S.3167 is expected to be considered on the House floor on Wednesday, December 15, 2010, under suspension of the rules, requiring a two-thirds majority vote for passage. This legislation was introduced by Senator Thomas Carper (D-DE) on March 25, 2010.
S. 3167 would amend current law to provide for a five-year term of office for the Director of the Census beginning on January 1, 2012, and prohibits any particular individual from serving more than two full terms.
The bill would require the Director to be able to demonstrate the ability to manage large organizations, as well as show experience in the collection, analysis, and use of statistical data. In addition, the bill stipulates that the Director should report directly to the Secretary of the Department of Commerce, without being required to report to any other official of the department.
Finally, the bill would require the Director to provide a plan to Congress on how the Bureau will test, develop, and implement an internet response option for the 2020 Census.
Member Concerns: According to the Oversight and Government Reform Committee Republicans, members may have concerns with this bill based on the following:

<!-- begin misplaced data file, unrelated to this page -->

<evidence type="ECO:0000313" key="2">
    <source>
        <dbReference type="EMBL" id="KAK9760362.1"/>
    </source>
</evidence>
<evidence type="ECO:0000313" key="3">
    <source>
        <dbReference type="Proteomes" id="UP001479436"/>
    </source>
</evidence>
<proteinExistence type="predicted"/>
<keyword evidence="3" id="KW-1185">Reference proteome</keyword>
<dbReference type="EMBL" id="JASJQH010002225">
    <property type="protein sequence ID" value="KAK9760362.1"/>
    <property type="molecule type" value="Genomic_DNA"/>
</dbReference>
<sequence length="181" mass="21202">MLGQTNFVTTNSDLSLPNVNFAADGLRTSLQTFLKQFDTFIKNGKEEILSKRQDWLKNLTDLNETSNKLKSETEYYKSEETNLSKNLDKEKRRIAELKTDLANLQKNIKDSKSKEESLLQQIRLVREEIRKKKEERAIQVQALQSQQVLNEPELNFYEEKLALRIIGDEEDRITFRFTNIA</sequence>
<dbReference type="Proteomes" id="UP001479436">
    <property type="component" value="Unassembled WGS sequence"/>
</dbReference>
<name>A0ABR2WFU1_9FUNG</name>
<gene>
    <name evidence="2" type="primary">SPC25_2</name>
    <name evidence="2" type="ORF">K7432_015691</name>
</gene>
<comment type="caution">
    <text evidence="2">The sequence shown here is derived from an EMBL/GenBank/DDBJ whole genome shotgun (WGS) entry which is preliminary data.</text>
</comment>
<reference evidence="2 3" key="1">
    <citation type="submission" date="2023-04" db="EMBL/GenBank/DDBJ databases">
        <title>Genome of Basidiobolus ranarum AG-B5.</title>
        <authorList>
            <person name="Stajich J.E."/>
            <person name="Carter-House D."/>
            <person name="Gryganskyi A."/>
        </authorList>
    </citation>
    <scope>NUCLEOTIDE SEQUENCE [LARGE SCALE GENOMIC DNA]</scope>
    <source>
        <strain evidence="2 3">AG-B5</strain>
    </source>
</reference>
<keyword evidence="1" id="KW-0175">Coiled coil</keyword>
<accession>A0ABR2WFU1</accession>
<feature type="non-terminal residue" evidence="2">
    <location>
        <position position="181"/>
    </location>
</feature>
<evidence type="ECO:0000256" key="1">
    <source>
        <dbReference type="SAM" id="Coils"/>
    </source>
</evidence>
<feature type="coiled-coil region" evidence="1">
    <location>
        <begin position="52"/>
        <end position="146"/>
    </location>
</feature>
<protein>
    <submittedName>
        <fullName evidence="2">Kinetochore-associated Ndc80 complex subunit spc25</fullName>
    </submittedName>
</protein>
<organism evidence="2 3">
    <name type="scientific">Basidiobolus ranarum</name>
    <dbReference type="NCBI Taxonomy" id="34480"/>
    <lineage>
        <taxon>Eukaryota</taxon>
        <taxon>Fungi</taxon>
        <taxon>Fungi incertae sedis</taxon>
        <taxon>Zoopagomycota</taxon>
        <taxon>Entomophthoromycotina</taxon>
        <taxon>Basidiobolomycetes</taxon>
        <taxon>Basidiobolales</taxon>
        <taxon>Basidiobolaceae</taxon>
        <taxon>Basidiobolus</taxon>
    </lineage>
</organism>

- We should not reward the Census Bureau for its repeated history of cost overruns and mishaps. These suggest that the Bureau needs more -- not less – oversight. S. 3167 would grant greater autonomy to the Census Director.
- The Bill would have the Director bypass the Commerce under Secretary for Economic and Statistics Administration (ESA) in favor of a direct report to the Commerce Secretary; each Commerce Secretary has opposed this proposal.
- The Census Bureau wants to be able to operate as independently as possible. It wants to run its own operation without interference with its decisions. But it was responsible for an almost $3 billion cost over-run on the 2010 census. GAO put the 2010 census on its High Risk list, due to concerns of mismanagement within the Census Bureau. Congress should not reward fiscal irresponsibility by granting additional autonomy.
- The bill DOES NOT establish accountability. It does not require the Census Bureau to have an Inspector General; it does not establish fiscal constraints; it does not keep the Bureau from overreaching by limiting its discretion on questionnaires and surveys; and it does not require the Bureau to produce alternative methods of procuring statistical data, such as partnerships with universities and the private sector.
- Consideration of this bill is premature. The 2010 census results will be released in one week, but crucial information concerning the statistical confidence level of the data will not be released until early next year.
The Congressional Budget Office estimates that implementing this legislation would have no significant impact on the federal budget.